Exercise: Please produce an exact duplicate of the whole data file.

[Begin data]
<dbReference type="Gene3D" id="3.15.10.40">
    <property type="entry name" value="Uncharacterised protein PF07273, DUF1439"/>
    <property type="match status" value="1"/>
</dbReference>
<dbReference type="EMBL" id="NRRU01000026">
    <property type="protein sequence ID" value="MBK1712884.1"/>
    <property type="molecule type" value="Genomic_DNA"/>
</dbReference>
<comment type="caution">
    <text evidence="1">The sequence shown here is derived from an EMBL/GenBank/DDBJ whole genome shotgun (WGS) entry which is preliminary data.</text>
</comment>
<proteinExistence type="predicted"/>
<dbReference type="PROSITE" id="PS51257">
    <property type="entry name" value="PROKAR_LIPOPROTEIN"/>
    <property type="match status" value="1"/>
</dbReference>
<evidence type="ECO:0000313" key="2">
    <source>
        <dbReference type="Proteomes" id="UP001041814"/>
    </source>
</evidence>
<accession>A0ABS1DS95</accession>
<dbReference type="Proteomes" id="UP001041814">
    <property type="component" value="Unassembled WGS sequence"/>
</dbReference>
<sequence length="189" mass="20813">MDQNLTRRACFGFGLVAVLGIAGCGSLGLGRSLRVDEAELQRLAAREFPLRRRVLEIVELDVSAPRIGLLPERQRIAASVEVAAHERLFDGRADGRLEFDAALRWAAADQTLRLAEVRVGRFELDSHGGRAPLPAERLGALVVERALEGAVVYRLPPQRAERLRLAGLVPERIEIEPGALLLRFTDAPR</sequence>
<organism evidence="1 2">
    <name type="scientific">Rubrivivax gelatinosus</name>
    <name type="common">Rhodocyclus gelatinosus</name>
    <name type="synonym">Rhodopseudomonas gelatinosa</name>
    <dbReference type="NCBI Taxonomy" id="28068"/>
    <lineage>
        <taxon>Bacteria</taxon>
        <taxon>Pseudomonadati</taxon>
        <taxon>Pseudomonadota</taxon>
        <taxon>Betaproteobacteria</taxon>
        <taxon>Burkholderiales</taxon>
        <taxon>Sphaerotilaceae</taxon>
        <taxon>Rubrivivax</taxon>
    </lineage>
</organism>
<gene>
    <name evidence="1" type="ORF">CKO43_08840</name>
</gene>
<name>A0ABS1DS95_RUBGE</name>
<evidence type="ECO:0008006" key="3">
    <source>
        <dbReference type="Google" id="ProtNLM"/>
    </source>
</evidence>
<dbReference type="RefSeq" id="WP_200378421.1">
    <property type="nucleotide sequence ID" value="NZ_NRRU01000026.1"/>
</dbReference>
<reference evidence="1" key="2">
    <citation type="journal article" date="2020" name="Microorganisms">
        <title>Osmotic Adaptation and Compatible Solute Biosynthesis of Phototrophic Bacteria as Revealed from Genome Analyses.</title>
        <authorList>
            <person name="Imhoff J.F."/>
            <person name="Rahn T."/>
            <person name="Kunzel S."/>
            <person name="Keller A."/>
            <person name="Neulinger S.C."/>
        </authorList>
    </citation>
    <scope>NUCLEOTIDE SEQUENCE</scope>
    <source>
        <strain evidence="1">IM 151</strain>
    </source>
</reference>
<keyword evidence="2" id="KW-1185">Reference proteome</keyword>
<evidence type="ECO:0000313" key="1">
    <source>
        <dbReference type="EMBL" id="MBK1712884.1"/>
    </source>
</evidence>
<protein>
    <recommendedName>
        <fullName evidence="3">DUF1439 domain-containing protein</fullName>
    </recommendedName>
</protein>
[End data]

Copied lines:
<dbReference type="Gene3D" id="3.15.10.40">
    <property type="entry name" value="Uncharacterised protein PF07273, DUF1439"/>
    <property type="match status" value="1"/>
</dbReference>
<dbReference type="EMBL" id="NRRU01000026">
    <property type="protein sequence ID" value="MBK1712884.1"/>
    <property type="molecule type" value="Genomic_DNA"/>
</dbReference>
<comment type="caution">
    <text evidence="1">The sequence shown here is derived from an EMBL/GenBank/DDBJ whole genome shotgun (WGS) entry which is preliminary data.</text>
</comment>
<proteinExistence type="predicted"/>
<dbReference type="PROSITE" id="PS51257">
    <property type="entry name" value="PROKAR_LIPOPROTEIN"/>
    <property type="match status" value="1"/>
</dbReference>
<evidence type="ECO:0000313" key="2">
    <source>
        <dbReference type="Proteomes" id="UP001041814"/>
    </source>
</evidence>
<accession>A0ABS1DS95</accession>
<dbReference type="Proteomes" id="UP001041814">
    <property type="component" value="Unassembled WGS sequence"/>
</dbReference>
<sequence length="189" mass="20813">MDQNLTRRACFGFGLVAVLGIAGCGSLGLGRSLRVDEAELQRLAAREFPLRRRVLEIVELDVSAPRIGLLPERQRIAASVEVAAHERLFDGRADGRLEFDAALRWAAADQTLRLAEVRVGRFELDSHGGRAPLPAERLGALVVERALEGAVVYRLPPQRAERLRLAGLVPERIEIEPGALLLRFTDAPR</sequence>
<organism evidence="1 2">
    <name type="scientific">Rubrivivax gelatinosus</name>
    <name type="common">Rhodocyclus gelatinosus</name>
    <name type="synonym">Rhodopseudomonas gelatinosa</name>
    <dbReference type="NCBI Taxonomy" id="28068"/>
    <lineage>
        <taxon>Bacteria</taxon>
        <taxon>Pseudomonadati</taxon>
        <taxon>Pseudomonadota</taxon>
        <taxon>Betaproteobacteria</taxon>
        <taxon>Burkholderiales</taxon>
        <taxon>Sphaerotilaceae</taxon>
        <taxon>Rubrivivax</taxon>
    </lineage>
</organism>
<gene>
    <name evidence="1" type="ORF">CKO43_08840</name>
</gene>
<name>A0ABS1DS95_RUBGE</name>
<evidence type="ECO:0008006" key="3">
    <source>
        <dbReference type="Google" id="ProtNLM"/>
    </source>
</evidence>
<dbReference type="RefSeq" id="WP_200378421.1">
    <property type="nucleotide sequence ID" value="NZ_NRRU01000026.1"/>
</dbReference>
<reference evidence="1" key="2">
    <citation type="journal article" date="2020" name="Microorganisms">
        <title>Osmotic Adaptation and Compatible Solute Biosynthesis of Phototrophic Bacteria as Revealed from Genome Analyses.</title>
        <authorList>
            <person name="Imhoff J.F."/>
            <person name="Rahn T."/>
            <person name="Kunzel S."/>
            <person name="Keller A."/>
            <person name="Neulinger S.C."/>
        </authorList>
    </citation>
    <scope>NUCLEOTIDE SEQUENCE</scope>
    <source>
        <strain evidence="1">IM 151</strain>
    </source>
</reference>
<keyword evidence="2" id="KW-1185">Reference proteome</keyword>
<evidence type="ECO:0000313" key="1">
    <source>
        <dbReference type="EMBL" id="MBK1712884.1"/>
    </source>
</evidence>
<protein>
    <recommendedName>
        <fullName evidence="3">DUF1439 domain-containing protein</fullName>
    </recommendedName>
</protein>